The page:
NC: I’m really satisfied with the team we have developed. It’s sort of like an inter-community of the organization. The group that we currently have with all of our contributors, we meet every week and keep each other up to date with what we’re doing. It is rewarding to see all the great things that everyone else is doing aside from just writing for us; everyone who’s contributing for us is doing really awesome stuff, so I’m glad that they want to stay dedicated and find time for us while they continue to pursue non-Sixty things.

The opportunities that came from the network that we’ve started to develop: we hooked up with WBEZ for “What’s Your Art?” We haven’t even been around for a year and we already partnered with a radio station and are developing partnerships with other really amazing organizations. That’s just insane! We have interviewed over 80 Chicago artists since last fall!

We partnered with Harold Washington Library to assist them with the Chicago Artists Archive. Jes Standefer, one of our contributors, is working on developing a small display case of artists who are in the archive. So the opportunities that have happened for some of our contributors because of Sixty is also really gratifying.

Nicolette Caldwell (left) and Casey Champion (right) for "Sixty Inches From Center: Contemporary Graffiti Exhibition." Luan Board Writing by The S7VENTIST. C33 Gallery, Chicago 2010. (Image courtesy of Nicolette Caldwell.)

JL: You’ve lived in Logan Square for five years and you’re obviously very involved in this city. What are the best parts of the Chicago art scene? What is unique to Chicago?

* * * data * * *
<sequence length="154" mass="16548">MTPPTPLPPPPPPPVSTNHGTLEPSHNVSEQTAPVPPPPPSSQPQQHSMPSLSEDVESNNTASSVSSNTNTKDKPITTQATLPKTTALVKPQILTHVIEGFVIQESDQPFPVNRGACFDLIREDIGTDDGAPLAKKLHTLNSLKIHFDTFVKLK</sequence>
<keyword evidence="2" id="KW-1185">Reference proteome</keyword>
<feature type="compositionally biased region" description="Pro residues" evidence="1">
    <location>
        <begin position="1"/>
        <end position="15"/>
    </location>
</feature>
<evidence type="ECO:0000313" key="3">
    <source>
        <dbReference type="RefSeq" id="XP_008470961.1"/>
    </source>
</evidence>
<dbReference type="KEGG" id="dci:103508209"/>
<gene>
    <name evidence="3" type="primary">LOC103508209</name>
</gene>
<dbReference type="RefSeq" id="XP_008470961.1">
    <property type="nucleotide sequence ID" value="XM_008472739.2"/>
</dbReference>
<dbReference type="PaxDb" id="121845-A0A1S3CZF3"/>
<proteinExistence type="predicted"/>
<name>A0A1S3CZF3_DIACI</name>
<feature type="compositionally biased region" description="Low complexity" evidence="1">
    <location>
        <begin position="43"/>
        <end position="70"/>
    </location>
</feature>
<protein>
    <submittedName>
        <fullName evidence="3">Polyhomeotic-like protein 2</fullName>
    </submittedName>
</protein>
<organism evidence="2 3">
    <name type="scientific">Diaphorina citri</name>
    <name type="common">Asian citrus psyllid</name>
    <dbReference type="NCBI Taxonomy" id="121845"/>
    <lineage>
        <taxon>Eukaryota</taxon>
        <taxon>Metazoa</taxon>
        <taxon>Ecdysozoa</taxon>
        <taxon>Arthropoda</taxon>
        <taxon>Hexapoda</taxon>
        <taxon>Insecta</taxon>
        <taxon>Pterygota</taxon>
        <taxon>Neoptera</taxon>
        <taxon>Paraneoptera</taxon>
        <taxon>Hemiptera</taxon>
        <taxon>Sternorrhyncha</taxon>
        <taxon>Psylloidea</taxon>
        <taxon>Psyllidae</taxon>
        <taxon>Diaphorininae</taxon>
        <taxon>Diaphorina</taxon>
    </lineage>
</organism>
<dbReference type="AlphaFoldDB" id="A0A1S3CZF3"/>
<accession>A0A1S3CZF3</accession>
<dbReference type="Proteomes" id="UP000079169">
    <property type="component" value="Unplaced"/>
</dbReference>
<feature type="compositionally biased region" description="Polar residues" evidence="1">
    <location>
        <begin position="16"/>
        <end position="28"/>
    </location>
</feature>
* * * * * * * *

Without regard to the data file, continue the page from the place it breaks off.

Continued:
NC: It’s interesting; I had a wrong opinion of what the community was like, that there wasn’t a lot of interaction other than the main institutions and the bigger art centers. But then I’ve come to find, after investing my time with the community over time, that it’s really close. Everybody knows everybody, and if you don’t know somebody, someone within your network knows that person. I am not joking; it is really like that.

Chicago is a good place to test out opportunities for yourself and get a little bit more exposure, faster. There are more opportunities available for someone who hasn’t necessarily “made it” yet. Not that Chicago’s not competitive, but there are definitely more opportunities to get a little bit more publicity than if you were in L.A. or New York. What do you think? Do you agree?

JL: I definitely think that’s true. For instance, people can start alternative spaces here a lot more easily.

NC: Right, like the Happy Collaborationists. I met Anna Trier and Hadley Vogel at Columbia College. They started that alternative space when they were finishing their undergraduate, and it’s grown since then. Now they’re collaborating with ACRE. I’ll tell you one thing: their Art History degrees did not teach them how to run an art space the way they do; they did it themselves and they are doing an amazing job!

JL: How did you become involved with the Chicago street art scene?